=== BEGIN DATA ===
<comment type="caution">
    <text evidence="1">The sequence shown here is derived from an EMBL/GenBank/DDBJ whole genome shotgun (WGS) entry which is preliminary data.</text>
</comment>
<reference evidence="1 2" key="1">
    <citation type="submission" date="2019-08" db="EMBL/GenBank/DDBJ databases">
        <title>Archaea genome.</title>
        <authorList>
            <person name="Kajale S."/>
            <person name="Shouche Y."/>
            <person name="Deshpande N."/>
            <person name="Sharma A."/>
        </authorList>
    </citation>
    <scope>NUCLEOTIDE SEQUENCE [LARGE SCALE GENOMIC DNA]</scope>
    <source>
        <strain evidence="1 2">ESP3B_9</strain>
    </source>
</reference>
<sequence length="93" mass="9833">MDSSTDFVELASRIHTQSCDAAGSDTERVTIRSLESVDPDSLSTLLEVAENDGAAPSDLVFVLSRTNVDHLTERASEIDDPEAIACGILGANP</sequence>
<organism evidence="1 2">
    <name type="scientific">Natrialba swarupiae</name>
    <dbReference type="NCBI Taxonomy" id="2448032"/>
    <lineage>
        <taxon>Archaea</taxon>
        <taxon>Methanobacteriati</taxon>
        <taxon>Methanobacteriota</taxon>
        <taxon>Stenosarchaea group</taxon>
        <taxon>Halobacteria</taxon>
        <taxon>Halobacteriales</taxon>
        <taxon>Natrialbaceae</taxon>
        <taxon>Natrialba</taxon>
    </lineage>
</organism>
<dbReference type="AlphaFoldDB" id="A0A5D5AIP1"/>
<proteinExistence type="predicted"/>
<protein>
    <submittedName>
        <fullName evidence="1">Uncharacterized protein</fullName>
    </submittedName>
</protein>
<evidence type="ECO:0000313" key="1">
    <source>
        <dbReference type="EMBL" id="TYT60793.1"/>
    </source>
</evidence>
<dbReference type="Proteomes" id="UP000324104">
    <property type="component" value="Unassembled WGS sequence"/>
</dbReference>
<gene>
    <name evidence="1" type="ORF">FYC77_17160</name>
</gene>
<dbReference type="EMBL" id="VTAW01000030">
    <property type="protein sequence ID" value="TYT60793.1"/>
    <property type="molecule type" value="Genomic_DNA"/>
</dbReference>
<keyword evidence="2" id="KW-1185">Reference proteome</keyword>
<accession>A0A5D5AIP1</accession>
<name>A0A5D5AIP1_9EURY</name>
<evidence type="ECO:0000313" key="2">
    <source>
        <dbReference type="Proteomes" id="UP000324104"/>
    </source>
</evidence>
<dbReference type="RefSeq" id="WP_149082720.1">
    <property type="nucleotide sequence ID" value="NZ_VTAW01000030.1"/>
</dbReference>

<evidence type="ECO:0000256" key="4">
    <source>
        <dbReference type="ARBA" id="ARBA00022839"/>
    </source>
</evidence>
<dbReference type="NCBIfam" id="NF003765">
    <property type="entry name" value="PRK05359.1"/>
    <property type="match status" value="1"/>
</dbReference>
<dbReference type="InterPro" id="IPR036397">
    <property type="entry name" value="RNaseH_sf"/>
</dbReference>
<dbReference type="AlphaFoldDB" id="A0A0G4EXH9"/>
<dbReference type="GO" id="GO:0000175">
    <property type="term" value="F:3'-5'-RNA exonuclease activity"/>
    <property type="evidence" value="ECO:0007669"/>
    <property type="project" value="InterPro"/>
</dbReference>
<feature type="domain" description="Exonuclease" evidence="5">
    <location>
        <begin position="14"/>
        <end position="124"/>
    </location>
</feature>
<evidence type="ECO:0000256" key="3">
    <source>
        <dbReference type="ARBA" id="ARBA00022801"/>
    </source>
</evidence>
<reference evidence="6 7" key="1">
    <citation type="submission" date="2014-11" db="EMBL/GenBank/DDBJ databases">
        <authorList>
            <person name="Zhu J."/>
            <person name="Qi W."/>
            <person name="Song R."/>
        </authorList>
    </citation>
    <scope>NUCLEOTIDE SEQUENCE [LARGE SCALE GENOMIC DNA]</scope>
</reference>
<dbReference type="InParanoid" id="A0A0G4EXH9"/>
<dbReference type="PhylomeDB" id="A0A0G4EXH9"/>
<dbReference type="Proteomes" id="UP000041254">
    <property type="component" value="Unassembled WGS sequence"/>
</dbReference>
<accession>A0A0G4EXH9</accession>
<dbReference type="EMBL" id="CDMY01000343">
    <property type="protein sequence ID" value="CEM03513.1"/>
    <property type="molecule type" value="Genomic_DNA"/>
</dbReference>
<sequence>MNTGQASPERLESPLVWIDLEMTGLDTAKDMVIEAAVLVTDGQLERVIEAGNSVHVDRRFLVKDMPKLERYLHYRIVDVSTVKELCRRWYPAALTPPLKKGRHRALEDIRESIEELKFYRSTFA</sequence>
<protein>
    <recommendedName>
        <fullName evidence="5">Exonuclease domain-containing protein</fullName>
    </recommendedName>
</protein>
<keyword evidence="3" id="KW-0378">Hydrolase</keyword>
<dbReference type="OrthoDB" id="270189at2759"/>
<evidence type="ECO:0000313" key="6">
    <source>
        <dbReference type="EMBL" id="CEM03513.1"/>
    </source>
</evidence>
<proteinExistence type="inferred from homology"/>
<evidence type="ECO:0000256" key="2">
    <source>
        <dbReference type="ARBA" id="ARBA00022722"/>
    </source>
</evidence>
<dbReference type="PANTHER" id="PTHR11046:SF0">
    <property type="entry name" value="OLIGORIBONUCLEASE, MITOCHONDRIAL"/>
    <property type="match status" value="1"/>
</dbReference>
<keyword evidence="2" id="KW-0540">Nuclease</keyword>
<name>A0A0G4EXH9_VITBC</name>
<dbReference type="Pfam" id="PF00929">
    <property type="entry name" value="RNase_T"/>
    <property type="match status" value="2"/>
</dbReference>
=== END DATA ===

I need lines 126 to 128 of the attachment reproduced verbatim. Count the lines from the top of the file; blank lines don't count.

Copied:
        <dbReference type="EMBL" id="CEM03513.1"/>
    </source>
</evidence>